Dr. Elizabeth Flaherty’s passion for neuroscience is partially due to her sister’s struggles with epilepsy. Now, she’s helping patients work toward seizure-free lives.
When Dr. Elizabeth Flaherty of Crystal Lake was in middle school, her younger sister, Allison, started staring off into space so much that her teachers noticed the subtle behavior. Through an electroencephalogram (EEG) test, doctors found Allison was having brief seizures. Causing her to zone out, she looked as if she was daydreaming. Allison was diagnosed with generalized epilepsy then, and now, at age 32, controls the neurological disorder with medications, living a healthy and mostly seizure-free life.
“I’ve always been fascinated by the brain and the nervous system,” Flaherty says. Because of her sister’s experience, she was always interested in the causes and treatments of seizures.
This interest led Flaherty to take neuroscience classes while getting her undergraduate degree at the University of Illinois in Urbana-Champaign, which further solidified her curiosity. She went on to attend medical school at Rush Medical College, completing her residency in neurology, studying the nervous system. Flaherty took a particular interest in her patients with epilepsy and completed a fellowship in neurophysiology.
“Think of epilepsy as basically a short circuit in the brain,” Flaherty explains. Where the abnormal activity comes from determines what type of epilepsy it is and necessary treatment. An EEG test (a noninvasive test that detects electrical patterns in the brain), with which Flaherty has much experience, can identify irregularities.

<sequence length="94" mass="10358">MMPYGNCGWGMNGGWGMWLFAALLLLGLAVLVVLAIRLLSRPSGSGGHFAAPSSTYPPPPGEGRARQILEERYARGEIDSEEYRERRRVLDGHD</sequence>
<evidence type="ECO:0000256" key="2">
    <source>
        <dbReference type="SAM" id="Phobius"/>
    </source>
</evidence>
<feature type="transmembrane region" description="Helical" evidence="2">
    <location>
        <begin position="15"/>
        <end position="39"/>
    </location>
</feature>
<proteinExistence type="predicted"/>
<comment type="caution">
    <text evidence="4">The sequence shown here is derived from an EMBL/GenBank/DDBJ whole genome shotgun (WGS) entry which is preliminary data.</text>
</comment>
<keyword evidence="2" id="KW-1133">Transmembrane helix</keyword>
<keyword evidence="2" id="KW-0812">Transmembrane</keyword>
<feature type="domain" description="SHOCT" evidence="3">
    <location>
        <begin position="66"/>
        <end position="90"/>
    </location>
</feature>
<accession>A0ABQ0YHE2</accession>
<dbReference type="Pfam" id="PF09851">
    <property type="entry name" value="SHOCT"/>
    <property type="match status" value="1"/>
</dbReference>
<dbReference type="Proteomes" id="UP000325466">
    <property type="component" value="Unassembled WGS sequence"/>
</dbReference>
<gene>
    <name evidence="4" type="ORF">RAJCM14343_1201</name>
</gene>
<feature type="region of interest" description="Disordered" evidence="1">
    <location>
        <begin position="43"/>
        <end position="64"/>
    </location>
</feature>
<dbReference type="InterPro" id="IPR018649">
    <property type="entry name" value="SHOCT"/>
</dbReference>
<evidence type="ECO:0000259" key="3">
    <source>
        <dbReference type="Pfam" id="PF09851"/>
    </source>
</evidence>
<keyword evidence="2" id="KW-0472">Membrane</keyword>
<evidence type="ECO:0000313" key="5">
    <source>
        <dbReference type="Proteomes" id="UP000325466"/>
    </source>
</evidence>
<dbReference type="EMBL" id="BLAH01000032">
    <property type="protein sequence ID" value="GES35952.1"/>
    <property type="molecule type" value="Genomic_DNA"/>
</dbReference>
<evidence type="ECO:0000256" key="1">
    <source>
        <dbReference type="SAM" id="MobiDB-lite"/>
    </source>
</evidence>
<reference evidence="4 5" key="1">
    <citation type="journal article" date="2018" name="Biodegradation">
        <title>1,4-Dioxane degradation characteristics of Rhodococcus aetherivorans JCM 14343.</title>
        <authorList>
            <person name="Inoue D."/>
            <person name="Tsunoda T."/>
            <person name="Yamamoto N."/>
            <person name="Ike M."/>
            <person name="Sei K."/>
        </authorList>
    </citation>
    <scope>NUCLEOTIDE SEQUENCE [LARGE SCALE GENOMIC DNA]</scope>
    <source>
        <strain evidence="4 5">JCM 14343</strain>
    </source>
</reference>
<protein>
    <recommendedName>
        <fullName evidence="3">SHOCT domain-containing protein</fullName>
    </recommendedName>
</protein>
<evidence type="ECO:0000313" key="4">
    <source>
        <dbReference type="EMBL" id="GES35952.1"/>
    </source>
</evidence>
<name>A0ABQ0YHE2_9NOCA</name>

“I was really fortunate to be at Rush, where they have an outstanding epilepsy monitoring unit,” Flaherty says. “I was able to do 24-hour, round-the-clock EEG’s to monitor seizures.”
Flaherty saw many complex cases and is excited to bring her expertise as a neurologist to Northwest Neurology, where you can see one of five epilepsy specialists in as little as 24 hours at one of seven locations.
Catching symptoms early on saves patients. Epilepsy impacting one part of the brain (focal) can spread to other parts of the brain (generalized) as the impacted pathways are reinforced, causing more seizures.
“We encourage people to see a specialist, if they’re having seizures, as soon as possible so that we can start treatment,” Flaherty emphasizes.
Treatments include medication, or in more severe cases, a surgically implanted device. When drugs are ineffective, or surgery is not possible, inserting a Vagus Nerve Stimulator (VNS) into the patient’s chest may be useful. The device is programmed to stimulate the vagus nerve, hopefully lessening the frequency of seizures. Northwest Neurology specialists can program the VNS right from their office.
Flaherty’s expertise isn’t limited to epilepsy. She treats a variety of neurological and neuropathic disorders, as well as Parkinson’s disease and chronic migraines. She is happy to be servicing a community she considers home. Experiencing her sister’s navigation of the health care system as a patient, Flaherty realizes the importance of connecting with patients on a personal level.
“The more I know about them, the better I can help them,” Flaherty says. “I pride myself on treating patients like they’re a member of my own family – how I would want someone in my own family to be treated.”